Facial recognition technology used by the NSW police could be exported to law enforcement agencies in Britain, the US and Hong Kong.
The Unisys Secure Image Management System (SIMS) uses CogniTech’s digital facial recognition technology to provide NSW police with a 'digital vault' of stills and video data, the uses for which extend into the most gruesome aspects of law enforcement.
These include the identification of deceased victims from tattoos or even from a decapitated head.
“Heads of the deceased victims are very resilient and their features can be identified if it is photographed early enough,” said Unisys' law enforcement program David Chadwick said.
“You have up to two days usually to be able to photograph a face before it swells due to rigor mortis.”
The NSW police can identify a face just as it might identify via finger prints, he said.
During a disaster scene, for example, police can aid the identification of bodies by taking a regular photo of a face and geotagging it.
Once cropped to size, Unisys’ SIMs technology can be used to search for all similar photos provided by families searching for missing relatives in the hope of find a series of matches.
A former police officer, Chadwick described how the driver of the car that bombed the Jakarta embassy in 2004 was decapitated, his head crashing through the window of an adjoining apartment block.
Even in this extreme situation, there were features on the head that helped to identify the perpetrator.
“The resilience of a head in an event makes facial recognition a worthwhile tool for investigators," Chadwick said. "You will do DNA or dental records to confirm identity."
Police were able to more quickly identify victims of plane crashes or other major tragedies, he said, to advise relatives and allow the grieving process to begin without the burden of uncertainty.
This usually involved the use of the manifest of who was on the flight, and the matching of photos supplied by relatives with victims identified at the scene of the disaster.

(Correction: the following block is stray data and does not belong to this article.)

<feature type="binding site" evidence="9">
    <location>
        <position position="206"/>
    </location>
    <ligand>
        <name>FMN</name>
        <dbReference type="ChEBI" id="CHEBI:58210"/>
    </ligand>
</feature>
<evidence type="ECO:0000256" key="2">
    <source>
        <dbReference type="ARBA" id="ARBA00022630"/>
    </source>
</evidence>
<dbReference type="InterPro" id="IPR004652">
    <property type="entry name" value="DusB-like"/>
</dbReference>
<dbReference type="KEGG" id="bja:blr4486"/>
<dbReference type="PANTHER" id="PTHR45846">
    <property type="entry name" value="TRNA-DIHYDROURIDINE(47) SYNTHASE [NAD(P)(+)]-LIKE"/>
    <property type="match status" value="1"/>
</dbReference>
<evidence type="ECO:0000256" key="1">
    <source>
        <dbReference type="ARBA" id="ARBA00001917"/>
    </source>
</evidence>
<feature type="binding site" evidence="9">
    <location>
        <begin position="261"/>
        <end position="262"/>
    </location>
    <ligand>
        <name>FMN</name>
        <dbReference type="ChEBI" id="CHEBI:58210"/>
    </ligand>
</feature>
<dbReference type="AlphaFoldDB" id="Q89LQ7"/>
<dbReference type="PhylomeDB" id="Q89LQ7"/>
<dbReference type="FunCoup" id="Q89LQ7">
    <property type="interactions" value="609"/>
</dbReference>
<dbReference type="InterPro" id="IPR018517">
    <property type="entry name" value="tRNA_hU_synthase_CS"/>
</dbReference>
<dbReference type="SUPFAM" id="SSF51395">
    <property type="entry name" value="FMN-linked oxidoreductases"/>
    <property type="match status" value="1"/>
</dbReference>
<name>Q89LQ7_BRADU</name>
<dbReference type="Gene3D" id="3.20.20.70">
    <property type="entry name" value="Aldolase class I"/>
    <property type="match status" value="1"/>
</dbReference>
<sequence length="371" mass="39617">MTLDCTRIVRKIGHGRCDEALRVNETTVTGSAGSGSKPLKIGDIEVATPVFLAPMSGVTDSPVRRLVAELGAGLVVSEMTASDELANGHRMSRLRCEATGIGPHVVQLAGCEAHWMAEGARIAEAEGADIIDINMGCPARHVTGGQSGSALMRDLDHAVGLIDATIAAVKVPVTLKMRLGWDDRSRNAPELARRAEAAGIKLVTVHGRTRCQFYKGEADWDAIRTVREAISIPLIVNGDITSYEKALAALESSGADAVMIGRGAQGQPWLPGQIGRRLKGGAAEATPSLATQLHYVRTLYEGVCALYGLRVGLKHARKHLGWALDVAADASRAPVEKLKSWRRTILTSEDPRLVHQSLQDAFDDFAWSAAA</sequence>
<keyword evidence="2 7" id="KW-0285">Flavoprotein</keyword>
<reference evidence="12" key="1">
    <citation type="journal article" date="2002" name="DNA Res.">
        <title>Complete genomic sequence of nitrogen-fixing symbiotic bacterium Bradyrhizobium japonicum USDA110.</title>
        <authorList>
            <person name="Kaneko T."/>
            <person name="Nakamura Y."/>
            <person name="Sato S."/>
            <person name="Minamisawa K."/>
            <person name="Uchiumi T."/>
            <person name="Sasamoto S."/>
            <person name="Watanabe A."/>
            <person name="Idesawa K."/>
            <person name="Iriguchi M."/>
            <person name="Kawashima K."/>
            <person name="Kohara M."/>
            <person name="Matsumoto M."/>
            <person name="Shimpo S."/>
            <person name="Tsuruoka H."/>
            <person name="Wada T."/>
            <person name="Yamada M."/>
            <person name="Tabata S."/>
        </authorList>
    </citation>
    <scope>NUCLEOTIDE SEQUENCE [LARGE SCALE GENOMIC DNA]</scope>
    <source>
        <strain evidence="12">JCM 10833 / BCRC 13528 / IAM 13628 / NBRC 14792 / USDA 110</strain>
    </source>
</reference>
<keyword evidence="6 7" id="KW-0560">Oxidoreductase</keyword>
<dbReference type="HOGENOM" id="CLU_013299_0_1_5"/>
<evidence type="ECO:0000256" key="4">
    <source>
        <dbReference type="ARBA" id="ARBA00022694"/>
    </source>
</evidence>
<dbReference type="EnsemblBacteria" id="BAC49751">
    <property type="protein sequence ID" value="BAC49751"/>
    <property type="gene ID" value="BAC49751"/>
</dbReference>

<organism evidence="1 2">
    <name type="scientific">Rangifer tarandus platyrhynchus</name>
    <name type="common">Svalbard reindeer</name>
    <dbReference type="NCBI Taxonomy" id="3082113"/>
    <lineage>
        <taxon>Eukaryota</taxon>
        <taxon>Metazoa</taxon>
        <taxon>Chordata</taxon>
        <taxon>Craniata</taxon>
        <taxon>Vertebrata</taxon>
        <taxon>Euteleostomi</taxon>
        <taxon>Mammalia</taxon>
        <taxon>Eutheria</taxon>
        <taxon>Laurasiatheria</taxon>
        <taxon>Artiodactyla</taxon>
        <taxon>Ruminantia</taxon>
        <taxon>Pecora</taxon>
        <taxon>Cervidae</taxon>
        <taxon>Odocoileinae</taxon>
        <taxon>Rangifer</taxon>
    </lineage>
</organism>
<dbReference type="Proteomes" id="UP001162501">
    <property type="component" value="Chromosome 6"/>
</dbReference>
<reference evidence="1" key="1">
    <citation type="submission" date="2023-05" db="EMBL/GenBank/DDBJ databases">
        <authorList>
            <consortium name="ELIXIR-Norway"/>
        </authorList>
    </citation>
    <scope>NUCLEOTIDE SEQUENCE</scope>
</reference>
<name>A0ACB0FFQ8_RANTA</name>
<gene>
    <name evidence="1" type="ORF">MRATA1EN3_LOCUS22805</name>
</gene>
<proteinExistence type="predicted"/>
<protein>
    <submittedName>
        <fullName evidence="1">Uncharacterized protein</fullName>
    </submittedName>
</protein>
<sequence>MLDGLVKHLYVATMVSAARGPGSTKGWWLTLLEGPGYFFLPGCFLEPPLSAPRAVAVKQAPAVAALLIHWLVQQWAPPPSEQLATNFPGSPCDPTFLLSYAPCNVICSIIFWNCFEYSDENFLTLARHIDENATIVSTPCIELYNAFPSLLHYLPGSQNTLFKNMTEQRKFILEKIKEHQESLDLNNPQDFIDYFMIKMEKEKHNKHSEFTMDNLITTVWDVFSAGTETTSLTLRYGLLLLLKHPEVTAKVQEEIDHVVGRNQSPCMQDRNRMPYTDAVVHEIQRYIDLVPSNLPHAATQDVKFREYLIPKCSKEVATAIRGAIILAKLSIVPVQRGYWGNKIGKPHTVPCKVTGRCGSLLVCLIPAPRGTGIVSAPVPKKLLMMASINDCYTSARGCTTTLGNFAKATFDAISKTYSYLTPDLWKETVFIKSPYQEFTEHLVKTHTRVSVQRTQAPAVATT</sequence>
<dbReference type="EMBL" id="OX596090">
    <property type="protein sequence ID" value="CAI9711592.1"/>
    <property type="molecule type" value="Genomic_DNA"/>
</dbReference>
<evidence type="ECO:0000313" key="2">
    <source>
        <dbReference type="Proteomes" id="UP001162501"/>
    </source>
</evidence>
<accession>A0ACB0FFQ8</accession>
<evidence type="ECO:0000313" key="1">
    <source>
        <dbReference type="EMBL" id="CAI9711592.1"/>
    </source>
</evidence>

Disaster victim identification is an important process where there are mass casualties, he said. The aim is to reunite deceased with their loved ones - and only their loved ones.
How SIMS works
Developed using Microsoft Silverlight, Unisys SIMS solution is a suite of products that permits the distribution, management and processing of images and multimedia in enterprise environments.
The NSW Police Force uses SIMS to upload digital images from any source and securely archive the original in a digital vault.
Police can then attach metadata tags – such as case number, photograph time and date, photographer name – to a working copy of the image to enable easy retrieval.
Once the original image is uploaded, it can’t be modified or deleted. To ensure forensic integrity, the system tracks changes during every step.
SIMS also supports digital videos in a wide variety of formats. To make it easier for investigators to use the video footage, it is passed through a transcoding engine that converts it into a common, easily accessible format.
Unisys integrates SIMS with operational policing and other law enforcement systems using an Enterprise Services Bus.
SIMS runs on the Microsoft Windows Server platform, while the principles of clustering and redundancy have been used in designing the solution, enabling load sharing and fail-over.